2. C. Jiang and W. Hu, “Multiband-fiber Raman amplifier,” in Proceedings of the 9th Opto-Electronics and Communications Conference & 3rd International Conference on Optical Internet, pp. 314–315, Pacifica Yokohama, Japan, July 2004.
  3. C. R. Giles and E. Desurvire, “Modeling erbium-doped fiber amplifiers,” Journal of Lightwave Technology, vol. 9, no. 2, pp. 271–283, 1991. View at Publisher · View at Google Scholar
  4. C.-H. Yeh, C.-C. Lee, and S. Chi, “120-nm bandwidth erbium-doped fiber amplifier in parallel configuration,” IEEE Photonics Technology Letters, vol. 16, no. 7, pp. 1637–1639, 2004. View at Publisher · View at Google Scholar
  5. Y. B. Lu, P. L. Chu, A. Alphones, and P. Shum, “A 105-nm ultrawide-band gain-flattened amplifier combining C- and L-band dual-core EDFAs in a parallel configuration,” IEEE Photonics Technology Letters, vol. 16, no. 7, pp. 1640–1642, 2004. View at Publisher · View at Google Scholar
  6. E. R. M. Taylor, L. N. Ng, J. Nilsson et al., “Thulium-doped tellurite fiber amplifier,” IEEE Photonics Technology Letters, vol. 16, no. 3, pp. 777–779, 2004. View at Publisher · View at Google Scholar
  7. R. M. Percival and J. R. Williams, “Highly efficient 1.064 μm upconversion pumped 1.47 μm thulium doped fluoride fibre amplifier,” Electronics Letters, vol. 30, no. 20, pp. 1684–1685, 1994. View at Publisher · View at Google Scholar
  8. T. Kasamatsu, Y. Yano, and T. Ono, “1.49-μm-band gain-shifted thulium-doped fiber amplifier for WDM transmission systems,” Journal of Lightwave Technology, vol. 20, no. 10, pp. 1826–1838, 2002. View at Publisher · View at Google Scholar
  9. Y. Ohishi, T. Kanamori, T. Nishi et al., “Concentration effect on gain of Pr3+ -doped fluoride fiber amplifier for 1.3?µm,” IEEE Photonics Technology Letters, vol. 4, no. 12, pp. 1338–1340, 1992. View at Google Scholar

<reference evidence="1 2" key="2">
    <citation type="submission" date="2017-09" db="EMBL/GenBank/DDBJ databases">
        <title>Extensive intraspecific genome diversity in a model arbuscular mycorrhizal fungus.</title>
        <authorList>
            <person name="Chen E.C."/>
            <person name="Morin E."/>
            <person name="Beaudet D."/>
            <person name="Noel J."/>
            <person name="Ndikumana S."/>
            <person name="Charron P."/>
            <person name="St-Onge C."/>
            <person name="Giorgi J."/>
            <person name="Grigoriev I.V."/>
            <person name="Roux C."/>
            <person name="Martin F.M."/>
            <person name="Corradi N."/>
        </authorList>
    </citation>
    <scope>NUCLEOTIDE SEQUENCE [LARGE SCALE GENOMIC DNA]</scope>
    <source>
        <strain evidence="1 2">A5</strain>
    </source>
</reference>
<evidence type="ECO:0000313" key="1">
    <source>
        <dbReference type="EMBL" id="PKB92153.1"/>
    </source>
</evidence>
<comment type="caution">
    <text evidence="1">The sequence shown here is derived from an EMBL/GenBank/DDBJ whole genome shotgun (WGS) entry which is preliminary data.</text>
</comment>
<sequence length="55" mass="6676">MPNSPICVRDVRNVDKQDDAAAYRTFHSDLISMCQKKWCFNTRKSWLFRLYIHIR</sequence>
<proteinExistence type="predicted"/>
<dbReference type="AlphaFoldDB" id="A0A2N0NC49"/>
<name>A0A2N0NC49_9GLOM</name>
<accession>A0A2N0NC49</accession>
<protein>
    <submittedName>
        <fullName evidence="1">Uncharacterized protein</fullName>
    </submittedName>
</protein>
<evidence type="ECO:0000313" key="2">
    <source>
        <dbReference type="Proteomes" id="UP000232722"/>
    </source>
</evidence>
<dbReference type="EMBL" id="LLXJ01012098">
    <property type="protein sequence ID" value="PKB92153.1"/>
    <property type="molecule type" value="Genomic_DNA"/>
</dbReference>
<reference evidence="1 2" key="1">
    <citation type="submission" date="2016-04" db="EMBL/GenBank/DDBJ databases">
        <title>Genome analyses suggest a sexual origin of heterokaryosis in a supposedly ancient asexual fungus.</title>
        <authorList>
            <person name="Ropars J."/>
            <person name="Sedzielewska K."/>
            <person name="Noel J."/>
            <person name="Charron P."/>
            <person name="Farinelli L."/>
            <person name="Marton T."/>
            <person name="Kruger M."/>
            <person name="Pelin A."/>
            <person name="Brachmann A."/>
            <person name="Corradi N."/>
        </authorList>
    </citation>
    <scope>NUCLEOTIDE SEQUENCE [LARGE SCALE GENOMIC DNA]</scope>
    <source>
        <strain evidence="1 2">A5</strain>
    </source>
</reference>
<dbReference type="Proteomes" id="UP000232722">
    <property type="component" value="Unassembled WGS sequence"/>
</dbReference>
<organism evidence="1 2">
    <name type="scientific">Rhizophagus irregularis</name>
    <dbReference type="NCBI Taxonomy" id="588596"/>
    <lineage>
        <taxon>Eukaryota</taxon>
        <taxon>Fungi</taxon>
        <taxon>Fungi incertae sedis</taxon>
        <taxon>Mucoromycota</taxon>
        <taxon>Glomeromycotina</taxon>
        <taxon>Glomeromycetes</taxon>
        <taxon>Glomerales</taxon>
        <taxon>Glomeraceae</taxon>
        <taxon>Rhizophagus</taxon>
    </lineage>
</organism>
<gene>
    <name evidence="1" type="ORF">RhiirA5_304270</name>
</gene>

10. L. Huang, A. Jha, S. Shen, and X. Liu, “Broadband emission in Er3+-Tm3+ codoped tellurite fibre,” Optics Express, vol. 12, no. 11, pp. 2429–2434, 2004. View at Publisher · View at Google Scholar
  11. H. Jeong, K. Oh, S. R. Han, and T. F. Morse, “Characterization of broadband amplified spontaneous emission from an Er3+ -Tm3+ co-doped silica fiber,” Chemical Physics Letters, vol. 367, no. 3-4, pp. 507–511, 2003. View at Publisher · View at Google Scholar
  12. X.-S. Wang, Q.-H. Nie, L.-R. Liu et al., “Improved fluorescence from Tm3+/Er3+/Ce3+ triply doped bismuth-silicate glasses for S+C-bands amplifiers,” Chinese Physics Letters, vol. 23, no. 9, pp. 2553–2556, 2006. View at Publisher · View at Google Scholar
  13. Z. Xiao, R. Serna, and C. N. Afonso, “Broadband emission in Er-Tm codoped Al2O3 films: the role of energy transfer from Er to Tm,” Journal of Applied Physics, vol. 101, no. 3, Article ID 033112, 2007. View at Publisher · View at Google Scholar
  14. D. Chen, Y. Wang, F. Bao, and Y. Yu, “Broadband near-infrared emission from Tm3+/Er3+ co-doped nanostructured glass ceramics,” Journal of Applied Physics, vol. 101, no. 11, Article ID 113511, 2007. View at Publisher · View at Google Scholar
  15. D. C. Yeh, R. R. Petrin, W. A. Sibley, V. Madigou, J. L. Adam, and M. J. Suscavage, “Energy transfer between Er3+ and Tm3+ ions in a barium fluoridethorium fluoride glass,” Physical Review B, vol. 39, no. 1, pp. 80–90, 1989. View at Publisher · View at Google Scholar
  16. S. Tanabe, K. Suzuki, N. Soga, and T. Hanada, “Mechanisms and concentration dependence of Tm3+ blue and Er3+ green up-conversion in codoped glasses by red-laser pumping,” Journal of Luminescence, vol. 65, no. 5, pp. 247–255, 1995. View at Google Scholar
  17. X. Zou, A. Shikida, H. Yanagita, and H. Toratani, “Mechanisms of upconversion fluorescences in Er3+, Tm3+ codoped fluorozircoaluminate glasses,” Journal of Non-Crystalline Solids, vol. 181, no. 1-2, pp. 100–109, 1995. View at Google Scholar
  18. W. Lozano B., C. B. de Araújo, and Y. Messaddeq, “Enhanced frequency upconversion in Er3+ doped fluoroindate glass due to energy transfer from Tm3+,” Journal of Non-Crystalline Solids, vol. 311, no. 3, pp. 318–322, 2002. View at Publisher · View at Google Scholar
  19. M. Liao, L. Hu, Y. Fang et al., “Upconversion properties of Er3+, Yb3+ and Tm3+ codoped fluorophosphate glasses,” Spectrochimica Acta Part A, vol. 68, no. 3, pp. 531–535, 2007. View at Publisher · View at Google Scholar
  20. Z. Yang and Z. Jiang, “Frequency upconversion emissions in layered lead-germanate-tellurite glasses for three-color display,” Journal of Non-Crystalline Solids, vol. 351, no. 30-32, pp. 2576–2580, 2005. View at Publisher · View at Google Scholar